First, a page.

* Visit SilencerCo’s website for a complete list of shipping restrictions.

SureFire Ryder 22-Mini Suppressor Now Shipping

Thursday, August 31st, 2017

Fountain Valley, CA—SureFire, LLC, manufacturer of the world’s finest—and most innovative—illumination tools and tactical products, is proud to announce the launch of the all new SF RYDER™ 22-MINI suppressor. The RYDER 22-MINI offers the same great benefits to that of the RYDER 22-S only now in a more compact, shorter overall length with minimal increase in sound attenuation. The 22-MINI is optimized to strike the perfect balance between length, weight, and sound for rifles. The 22-MINI features heat-treated stainless steel baffles that offer increased durability and is capable of handling pressures of 17 HMR and .22 WMR ammunition—even full-auto fire. These simple-to-maintain suppressors are easy to disassemble and clean, thanks to individually numbered and indexed baffles that provide quick, easy reassembly. A fluted aluminum body helps reduce weight. The stainless steel back section utilizes a 1/2 X 28 single-point-cut stainless steel thread that quickly and securely attaches to the host weapon.

Learn More: www.surefire.com/sf-ryder-22-mini

Black Aces Tactical Announces a New Suppressor at $199 for Both the .30 and 7.62mm Platforms

Monday, August 21st, 2017

Black Aces Tactical (BAT), an American manufacturer best known for its patented custom shotguns, is excited to announce the release of the company’s new PoBoy suppressor for both the 30 caliber and 7.62 models.

Said Lemoine, “Riding on the immense success of Pro Series 56 PoBoy suppressor, the customer demand for the both 30 Cal and 7.62mm suppressors has been nothing short of incredible. We at Black Aces Tactical have listened. Our larger caliber cans employ the same simple technologies found in our 556 models while being reinforced to take the punishment administered by the larger, more powerful rounds. And as always the end goal was to give the customer a suppressor they can be proud of while offering it to them for a price that is accessible and makes sense.”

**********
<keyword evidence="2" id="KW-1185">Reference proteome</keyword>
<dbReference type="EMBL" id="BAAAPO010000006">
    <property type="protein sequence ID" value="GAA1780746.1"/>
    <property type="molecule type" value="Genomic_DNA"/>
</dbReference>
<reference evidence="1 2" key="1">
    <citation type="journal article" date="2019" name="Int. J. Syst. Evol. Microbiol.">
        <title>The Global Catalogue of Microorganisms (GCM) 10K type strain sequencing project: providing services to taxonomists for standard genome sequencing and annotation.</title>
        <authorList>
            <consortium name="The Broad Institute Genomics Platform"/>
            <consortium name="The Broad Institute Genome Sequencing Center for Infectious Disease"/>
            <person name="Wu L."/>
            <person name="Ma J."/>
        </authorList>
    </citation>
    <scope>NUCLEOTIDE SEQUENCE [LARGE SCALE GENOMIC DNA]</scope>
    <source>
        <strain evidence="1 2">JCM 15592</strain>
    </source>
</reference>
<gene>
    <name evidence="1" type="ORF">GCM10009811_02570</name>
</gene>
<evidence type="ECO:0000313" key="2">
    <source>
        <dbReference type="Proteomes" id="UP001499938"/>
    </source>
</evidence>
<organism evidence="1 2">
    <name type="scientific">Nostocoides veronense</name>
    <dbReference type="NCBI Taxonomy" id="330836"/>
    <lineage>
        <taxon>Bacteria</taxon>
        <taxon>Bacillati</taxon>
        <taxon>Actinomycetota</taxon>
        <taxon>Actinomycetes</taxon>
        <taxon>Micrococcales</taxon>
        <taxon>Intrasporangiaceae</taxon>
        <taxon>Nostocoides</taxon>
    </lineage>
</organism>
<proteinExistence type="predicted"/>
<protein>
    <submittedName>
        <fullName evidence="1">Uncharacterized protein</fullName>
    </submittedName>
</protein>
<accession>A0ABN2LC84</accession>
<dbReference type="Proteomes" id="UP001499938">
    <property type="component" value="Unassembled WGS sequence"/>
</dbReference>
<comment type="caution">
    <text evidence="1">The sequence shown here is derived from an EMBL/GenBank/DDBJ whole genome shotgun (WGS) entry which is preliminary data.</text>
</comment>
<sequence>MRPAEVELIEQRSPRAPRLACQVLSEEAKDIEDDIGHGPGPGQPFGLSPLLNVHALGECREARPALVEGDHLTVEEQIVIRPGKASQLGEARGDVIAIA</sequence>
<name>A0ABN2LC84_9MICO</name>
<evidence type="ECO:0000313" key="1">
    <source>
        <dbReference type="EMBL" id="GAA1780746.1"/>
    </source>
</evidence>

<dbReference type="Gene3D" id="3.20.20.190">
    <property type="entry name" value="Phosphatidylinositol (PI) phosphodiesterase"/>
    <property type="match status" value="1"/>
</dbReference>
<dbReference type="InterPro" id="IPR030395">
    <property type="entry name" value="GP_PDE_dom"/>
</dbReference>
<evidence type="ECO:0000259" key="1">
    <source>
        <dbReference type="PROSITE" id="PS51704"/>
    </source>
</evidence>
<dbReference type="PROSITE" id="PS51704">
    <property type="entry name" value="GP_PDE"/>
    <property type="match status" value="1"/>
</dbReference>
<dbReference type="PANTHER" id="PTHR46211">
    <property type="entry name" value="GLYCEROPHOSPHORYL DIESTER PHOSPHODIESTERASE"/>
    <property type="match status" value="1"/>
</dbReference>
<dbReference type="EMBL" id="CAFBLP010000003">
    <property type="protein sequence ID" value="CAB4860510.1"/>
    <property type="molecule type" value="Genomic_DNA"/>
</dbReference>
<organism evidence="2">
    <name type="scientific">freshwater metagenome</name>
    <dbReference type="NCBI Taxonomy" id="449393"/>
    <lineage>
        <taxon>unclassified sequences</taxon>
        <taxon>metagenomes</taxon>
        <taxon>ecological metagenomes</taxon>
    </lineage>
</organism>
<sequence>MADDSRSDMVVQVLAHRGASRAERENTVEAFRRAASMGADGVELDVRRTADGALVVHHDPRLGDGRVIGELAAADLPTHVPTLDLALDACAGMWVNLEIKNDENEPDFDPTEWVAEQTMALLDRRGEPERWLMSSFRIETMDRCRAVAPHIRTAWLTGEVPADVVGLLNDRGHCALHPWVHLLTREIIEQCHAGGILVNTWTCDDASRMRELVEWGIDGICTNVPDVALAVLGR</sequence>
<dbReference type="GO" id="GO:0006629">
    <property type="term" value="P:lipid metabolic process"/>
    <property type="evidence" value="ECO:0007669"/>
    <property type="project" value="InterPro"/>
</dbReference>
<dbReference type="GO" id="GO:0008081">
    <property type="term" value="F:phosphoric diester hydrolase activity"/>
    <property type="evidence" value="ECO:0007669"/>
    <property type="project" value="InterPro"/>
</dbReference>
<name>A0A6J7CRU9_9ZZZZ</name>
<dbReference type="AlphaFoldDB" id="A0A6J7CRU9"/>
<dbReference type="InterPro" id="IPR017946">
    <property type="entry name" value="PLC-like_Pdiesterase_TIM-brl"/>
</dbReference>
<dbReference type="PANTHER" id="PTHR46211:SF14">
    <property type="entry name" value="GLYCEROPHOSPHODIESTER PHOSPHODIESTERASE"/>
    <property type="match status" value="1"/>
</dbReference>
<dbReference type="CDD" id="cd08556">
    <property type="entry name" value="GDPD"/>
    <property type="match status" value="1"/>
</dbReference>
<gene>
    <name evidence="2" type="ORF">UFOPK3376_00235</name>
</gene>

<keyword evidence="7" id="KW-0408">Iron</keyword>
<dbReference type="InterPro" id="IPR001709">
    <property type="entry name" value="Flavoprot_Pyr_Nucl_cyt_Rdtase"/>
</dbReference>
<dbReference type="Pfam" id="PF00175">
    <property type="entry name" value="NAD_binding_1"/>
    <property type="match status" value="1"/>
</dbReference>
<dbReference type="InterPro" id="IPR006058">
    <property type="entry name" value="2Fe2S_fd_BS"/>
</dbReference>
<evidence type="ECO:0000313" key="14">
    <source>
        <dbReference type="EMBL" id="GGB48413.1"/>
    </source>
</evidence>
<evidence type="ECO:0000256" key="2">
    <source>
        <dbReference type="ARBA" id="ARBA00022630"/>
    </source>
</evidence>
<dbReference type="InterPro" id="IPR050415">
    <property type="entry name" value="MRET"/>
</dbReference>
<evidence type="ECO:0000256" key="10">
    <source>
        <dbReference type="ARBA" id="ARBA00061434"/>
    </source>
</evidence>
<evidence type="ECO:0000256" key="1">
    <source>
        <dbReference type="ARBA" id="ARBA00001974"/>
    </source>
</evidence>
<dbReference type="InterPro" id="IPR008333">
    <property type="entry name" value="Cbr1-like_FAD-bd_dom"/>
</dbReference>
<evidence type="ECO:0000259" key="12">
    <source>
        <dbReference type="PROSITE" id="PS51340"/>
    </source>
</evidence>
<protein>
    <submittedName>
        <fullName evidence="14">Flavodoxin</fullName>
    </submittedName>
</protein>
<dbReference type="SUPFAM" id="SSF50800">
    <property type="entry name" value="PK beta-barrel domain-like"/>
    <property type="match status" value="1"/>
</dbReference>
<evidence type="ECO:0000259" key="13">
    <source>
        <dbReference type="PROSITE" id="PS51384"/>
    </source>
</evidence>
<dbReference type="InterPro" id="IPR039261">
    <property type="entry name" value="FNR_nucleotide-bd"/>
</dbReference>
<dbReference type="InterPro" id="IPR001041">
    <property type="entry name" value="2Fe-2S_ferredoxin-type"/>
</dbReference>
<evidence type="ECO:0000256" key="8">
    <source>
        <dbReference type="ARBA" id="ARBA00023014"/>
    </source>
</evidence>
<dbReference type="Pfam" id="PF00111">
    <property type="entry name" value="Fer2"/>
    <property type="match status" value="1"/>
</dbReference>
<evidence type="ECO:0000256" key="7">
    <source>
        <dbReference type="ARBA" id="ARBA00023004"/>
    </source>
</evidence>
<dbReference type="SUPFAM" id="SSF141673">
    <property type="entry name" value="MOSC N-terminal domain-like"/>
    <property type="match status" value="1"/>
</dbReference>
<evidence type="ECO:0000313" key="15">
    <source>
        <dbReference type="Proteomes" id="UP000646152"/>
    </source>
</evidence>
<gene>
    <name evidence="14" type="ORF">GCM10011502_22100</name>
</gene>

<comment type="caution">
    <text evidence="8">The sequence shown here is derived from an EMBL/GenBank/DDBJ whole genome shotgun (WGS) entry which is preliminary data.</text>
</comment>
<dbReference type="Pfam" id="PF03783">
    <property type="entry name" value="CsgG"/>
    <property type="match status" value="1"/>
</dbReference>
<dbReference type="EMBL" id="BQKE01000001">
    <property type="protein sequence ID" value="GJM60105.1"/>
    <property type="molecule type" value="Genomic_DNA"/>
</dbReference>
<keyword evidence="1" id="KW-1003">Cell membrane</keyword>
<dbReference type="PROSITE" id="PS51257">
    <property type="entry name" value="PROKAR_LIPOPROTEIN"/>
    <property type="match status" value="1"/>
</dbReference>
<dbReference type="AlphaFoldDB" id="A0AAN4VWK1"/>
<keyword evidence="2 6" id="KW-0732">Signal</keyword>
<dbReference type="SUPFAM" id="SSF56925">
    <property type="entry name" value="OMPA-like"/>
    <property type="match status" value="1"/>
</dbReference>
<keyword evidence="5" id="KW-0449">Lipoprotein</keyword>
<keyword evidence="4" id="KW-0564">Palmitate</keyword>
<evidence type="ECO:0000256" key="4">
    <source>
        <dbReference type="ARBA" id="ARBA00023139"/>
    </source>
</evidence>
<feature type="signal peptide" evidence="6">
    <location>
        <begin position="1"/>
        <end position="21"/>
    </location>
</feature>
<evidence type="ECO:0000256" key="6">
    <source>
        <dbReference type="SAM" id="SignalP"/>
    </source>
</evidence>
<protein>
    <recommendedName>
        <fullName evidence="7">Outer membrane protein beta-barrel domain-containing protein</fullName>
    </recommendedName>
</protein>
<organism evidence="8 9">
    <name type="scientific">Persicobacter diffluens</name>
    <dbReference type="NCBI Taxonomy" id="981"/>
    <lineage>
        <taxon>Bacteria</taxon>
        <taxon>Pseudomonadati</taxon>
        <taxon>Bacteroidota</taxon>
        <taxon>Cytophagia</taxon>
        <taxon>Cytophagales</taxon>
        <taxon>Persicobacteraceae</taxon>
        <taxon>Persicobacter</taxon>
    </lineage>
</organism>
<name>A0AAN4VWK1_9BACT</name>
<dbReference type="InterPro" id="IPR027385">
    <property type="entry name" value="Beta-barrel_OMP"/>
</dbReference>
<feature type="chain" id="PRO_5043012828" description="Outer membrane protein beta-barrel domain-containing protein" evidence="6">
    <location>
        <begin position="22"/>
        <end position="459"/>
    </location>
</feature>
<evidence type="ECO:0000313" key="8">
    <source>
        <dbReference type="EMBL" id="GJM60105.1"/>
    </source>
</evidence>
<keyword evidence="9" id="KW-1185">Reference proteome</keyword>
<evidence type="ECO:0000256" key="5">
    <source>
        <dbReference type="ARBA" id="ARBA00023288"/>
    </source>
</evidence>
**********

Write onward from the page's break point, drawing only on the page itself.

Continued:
At just $199 retail – with even the least expensive silencers on the market coming in at nearly over the price – customers are finally now able to purchase a quality suppressor at less than the cost of the required NFA tax stamp.

“For years, the suppressor industry has been producing an increasingly complex and costly product with little change in performance,” said Eric Lemoine, CEO of Black Aces Tactical states. “We were confident we could manufacture a simple yet rugged product that meets and surpasses expectations, while being affordable for gun owners.”

Named the Pro Series 30 and Pro Series 47 respectively, the “Po’Boy”, the suppressor features a number of details only found on much more expensive models offered by other manufactures. The “Po’Boy” not only quiets the report of an AK47 by 30+ decibels, it also is able to handle the more powerful rounds up to a 338 Lapua. It is fully automatic capable and the finish boasts 2000 degree cerakote. And in what might be Po’Boy’s trump card, the suppressor is fully serviceable by the end user using an AR15 stock wrench

“Through ingenuity and innovation, Black Aces Tactical has used a combination of time-tested design and modern technology to produce a suppressor that is as strong as it is quiet and affordable,” said Lemoine.

For more information about Black Aces Tactical, contact Eric Lemoine at 407-630-9359, email sales@blackacestactical.com, or visit www.blackacestactical.com.

ASA Statement Regarding Potential ATF Determination On Modular Suppressors

Friday, August 11th, 2017

ATLANTA, GA – Over the past week, multiple claims have stated that the BATFE’s Firearms and Ammunition Technology Division (FATD) is in the process of issuing an industry wide determination on the legality of modular suppressors. After speaking at length to several of our contacts within ATF, ASA has concluded that these assertions stem from misinterpreted comments made by ATF officials at a recent industry conference. According to our contacts at ATF, these are the facts related to three separate areas of discussion: